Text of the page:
Obviously, my expressed views on the proposed Morgenc Road Solar project have raised hackles and engendered a not atypical firestorm response.
Let’s face it. The crux of the ensuing debate over the proposed Morgnec Road Solar Project is not a question of the near and long-term merits of sourcing solar power to increase and enhance our existing fossil fuel fired electric power generation capability. The advisability of such action is widely acknowledged. Nor is it the cost to the public of local utility scale solar farm construction as those costs will be funded with private capital supplied by Morgnec Road Solar LLC. Differing views and projections of prospective consumer cost savings associated with solar power (which, by the way, the National Renewable Energy Laboratory reports currently average between 2 and 11 cents per kilowatt hour depending on location and are trending up) are also not the main issue. The fact is that the key matter of contention in this debate is where utility scale renewable power facilities can and should be located in Kent County.
Kent County’s present utility scale solar facility siting policy was adopted over a decade ago based on the recommendations of a locally appointed Renewable Energy Task Force made up of county government officials, residents, and representatives of several environmental groups who were tasked with recommending policies and ordinance amendments in response to growing resident interest in renewable energy and several requests to construct local utility scale renewable energy facilities. No representatives of renewable energy industry or independent renewable energy experts were appointed to the Task Force. The Task Force met for a year and recommended statutory changes to County zoning rules that principally focused on protecting the County’s rural aesthetics, farmland, and cultural heritage sites. Testimony and text amendments submitted by renewable energy industry experts indicating that proposed zoning changes were unsatisfactory were ignored. In 2011, the County commissioners approved, and the Planning Commission adopted Task Force recommendations virtually unchanged. In 2016, in response to growing local concerns that solar facility siting requirements were too restrictive, the Task Force reconvened to consider utility scale solar facility placement on agricultural land. They recommended less restrictive zoning ordinance amendments that did not advance beyond the Planning Commission.
Both the economics and efficacy of solar power generation have evolved exponentially for the better in the decade since Kent County adopted its utility scale solar facility siting policy and ordinances. It’s about time for Kent County to acknowledge the wisdom of facilitating rather than obstructing local solar power generation capability and accept the fact that solar energy experts – not County residents and government officials – are best qualified to identify the most cost effective and productive sites for utility scale solar facility construction and operation. Expanding solar energy facility siting options and accepting expert opinions on optimal locations for them will inevitably result in the most efficient and productive generation of solar energy power and best possible electric service rates for local consumers. Such action need not contravene historic site preservation and active farmland conservation interests. The goal should be to find an appropriate and thoughtful balance between both pursuits.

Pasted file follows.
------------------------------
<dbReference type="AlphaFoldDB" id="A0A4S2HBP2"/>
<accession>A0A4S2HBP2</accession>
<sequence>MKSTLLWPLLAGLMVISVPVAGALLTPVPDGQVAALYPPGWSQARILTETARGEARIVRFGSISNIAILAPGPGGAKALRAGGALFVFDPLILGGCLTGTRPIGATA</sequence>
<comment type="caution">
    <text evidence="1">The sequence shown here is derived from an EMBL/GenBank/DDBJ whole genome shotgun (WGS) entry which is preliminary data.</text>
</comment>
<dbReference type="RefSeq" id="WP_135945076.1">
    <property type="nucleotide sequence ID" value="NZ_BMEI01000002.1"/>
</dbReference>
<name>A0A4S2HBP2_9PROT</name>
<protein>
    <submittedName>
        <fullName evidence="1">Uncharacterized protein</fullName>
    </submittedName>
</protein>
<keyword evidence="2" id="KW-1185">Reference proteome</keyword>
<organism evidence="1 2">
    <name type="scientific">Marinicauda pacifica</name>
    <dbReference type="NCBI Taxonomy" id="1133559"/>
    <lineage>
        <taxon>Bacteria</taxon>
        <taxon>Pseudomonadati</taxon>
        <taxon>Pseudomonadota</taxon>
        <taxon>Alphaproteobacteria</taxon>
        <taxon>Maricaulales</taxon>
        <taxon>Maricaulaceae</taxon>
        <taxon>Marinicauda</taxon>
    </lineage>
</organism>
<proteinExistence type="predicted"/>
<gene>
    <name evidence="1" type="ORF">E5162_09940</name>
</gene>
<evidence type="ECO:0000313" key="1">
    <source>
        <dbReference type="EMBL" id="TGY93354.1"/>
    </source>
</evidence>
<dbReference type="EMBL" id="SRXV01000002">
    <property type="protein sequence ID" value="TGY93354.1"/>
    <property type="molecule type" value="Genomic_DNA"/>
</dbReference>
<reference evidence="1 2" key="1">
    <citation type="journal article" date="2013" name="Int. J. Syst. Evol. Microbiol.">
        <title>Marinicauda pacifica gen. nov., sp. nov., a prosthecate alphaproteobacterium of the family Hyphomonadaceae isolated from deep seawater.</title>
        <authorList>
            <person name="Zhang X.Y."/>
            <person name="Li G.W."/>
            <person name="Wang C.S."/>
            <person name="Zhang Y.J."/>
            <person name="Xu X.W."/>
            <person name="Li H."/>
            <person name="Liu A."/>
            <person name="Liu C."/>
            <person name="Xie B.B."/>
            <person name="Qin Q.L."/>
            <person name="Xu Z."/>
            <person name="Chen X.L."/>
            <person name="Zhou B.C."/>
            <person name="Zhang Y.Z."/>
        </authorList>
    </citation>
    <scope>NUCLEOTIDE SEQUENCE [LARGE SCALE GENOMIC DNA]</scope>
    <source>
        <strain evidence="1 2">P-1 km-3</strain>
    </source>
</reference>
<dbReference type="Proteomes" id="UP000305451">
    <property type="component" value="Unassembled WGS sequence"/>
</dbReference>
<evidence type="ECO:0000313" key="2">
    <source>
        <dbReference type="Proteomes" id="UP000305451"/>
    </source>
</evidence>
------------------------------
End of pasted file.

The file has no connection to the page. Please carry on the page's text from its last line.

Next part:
There are plenty of legitimate reasons for Morgnec Road Solar LLC to persist in pursuing approval to site the facility on the Clark family property in lieu of in the industrial use zoned areas of the Route 301 corridor which is largely heavily wooded and where existing electric power substations are too small to support the solar energy conversion requirements of the proposed project. The fact is that economically and logistically viable alternative sites have not been found in the Rte. 301 corridor. Foregoing this opportunity to implement near term, environmentally friendly, large scale enhancement of our electric power generation capability to reserve the Morgnec Road project site for Chestertown’s questionable future housing development expansion needs – given that other more suitable, closer in undeveloped residential use zoned tracts do exist – simply doesn’t make good land resource management sense.
As noted in my previous letter to the Editor, the Public Service Commission (PSC) will be the ultimate arbiter in this debate. The Commission has scheduled a virtual public hearing on Morgnec Road Solar LLC’s application for a Certificate of Public Convenience and Necessity (CPCN) granting state approval to site the project in the proposed location for Thursday, November 4 at 6:30 pm. Residents who agree that this project should go forward as proposed are urged to make their support known to PSC. You can register to speak at the hearing by sending an email to firstname.lastname@example.org by noon on November 1st. Written comments are due by November 10 and may be submitted either electronically to the Commission’s Public Comment Dropbox which can be accessed through the Commission’s website at www.psc.state.md.us or by first class mail directed to Andrew S. Johnston, Executive Secretary, Public Service Commission, William Donald Schaefer Tower, 6 St. Paul St., 16th Floor, Baltimore, MD 21202. All comments and inquiries should reference Case No. 9499.